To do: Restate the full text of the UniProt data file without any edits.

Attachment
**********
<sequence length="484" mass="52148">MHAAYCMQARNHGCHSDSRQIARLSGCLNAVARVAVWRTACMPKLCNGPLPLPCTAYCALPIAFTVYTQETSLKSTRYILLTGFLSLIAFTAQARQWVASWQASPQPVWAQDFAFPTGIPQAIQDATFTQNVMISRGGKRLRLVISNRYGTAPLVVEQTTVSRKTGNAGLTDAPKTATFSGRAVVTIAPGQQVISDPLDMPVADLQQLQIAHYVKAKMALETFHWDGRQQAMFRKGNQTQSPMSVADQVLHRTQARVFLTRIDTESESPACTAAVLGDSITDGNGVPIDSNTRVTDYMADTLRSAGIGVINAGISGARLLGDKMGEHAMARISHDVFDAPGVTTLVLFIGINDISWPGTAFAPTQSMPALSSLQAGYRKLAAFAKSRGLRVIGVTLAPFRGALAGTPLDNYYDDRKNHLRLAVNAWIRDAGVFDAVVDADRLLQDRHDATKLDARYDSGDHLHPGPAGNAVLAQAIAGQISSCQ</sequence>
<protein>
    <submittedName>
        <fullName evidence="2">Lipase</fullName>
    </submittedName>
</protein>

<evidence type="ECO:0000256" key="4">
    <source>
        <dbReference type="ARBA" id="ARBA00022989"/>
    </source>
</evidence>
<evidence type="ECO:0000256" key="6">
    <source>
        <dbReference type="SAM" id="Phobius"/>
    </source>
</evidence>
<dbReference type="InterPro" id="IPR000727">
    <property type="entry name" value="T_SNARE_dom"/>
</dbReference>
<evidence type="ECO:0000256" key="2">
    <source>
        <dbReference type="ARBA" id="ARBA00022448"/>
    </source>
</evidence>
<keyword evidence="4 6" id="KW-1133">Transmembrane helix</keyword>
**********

<sequence length="484" mass="52148">MHAAYCMQARNHGCHSDSRQIARLSGCLNAVARVAVWRTACMPKLCNGPLPLPCTAYCALPIAFTVYTQETSLKSTRYILLTGFLSLIAFTAQARQWVASWQASPQPVWAQDFAFPTGIPQAIQDATFTQNVMISRGGKRLRLVISNRYGTAPLVVEQTTVSRKTGNAGLTDAPKTATFSGRAVVTIAPGQQVISDPLDMPVADLQQLQIAHYVKAKMALETFHWDGRQQAMFRKGNQTQSPMSVADQVLHRTQARVFLTRIDTESESPACTAAVLGDSITDGNGVPIDSNTRVTDYMADTLRSAGIGVINAGISGARLLGDKMGEHAMARISHDVFDAPGVTTLVLFIGINDISWPGTAFAPTQSMPALSSLQAGYRKLAAFAKSRGLRVIGVTLAPFRGALAGTPLDNYYDDRKNHLRLAVNAWIRDAGVFDAVVDADRLLQDRHDATKLDARYDSGDHLHPGPAGNAVLAQAIAGQISSCQ</sequence>
<protein>
    <submittedName>
        <fullName evidence="2">Lipase</fullName>
    </submittedName>
</protein>

<evidence type="ECO:0000256" key="4">
    <source>
        <dbReference type="ARBA" id="ARBA00022989"/>
    </source>
</evidence>
<evidence type="ECO:0000256" key="6">
    <source>
        <dbReference type="SAM" id="Phobius"/>
    </source>
</evidence>
<dbReference type="InterPro" id="IPR000727">
    <property type="entry name" value="T_SNARE_dom"/>
</dbReference>
<evidence type="ECO:0000256" key="2">
    <source>
        <dbReference type="ARBA" id="ARBA00022448"/>
    </source>
</evidence>
<keyword evidence="4 6" id="KW-1133">Transmembrane helix</keyword>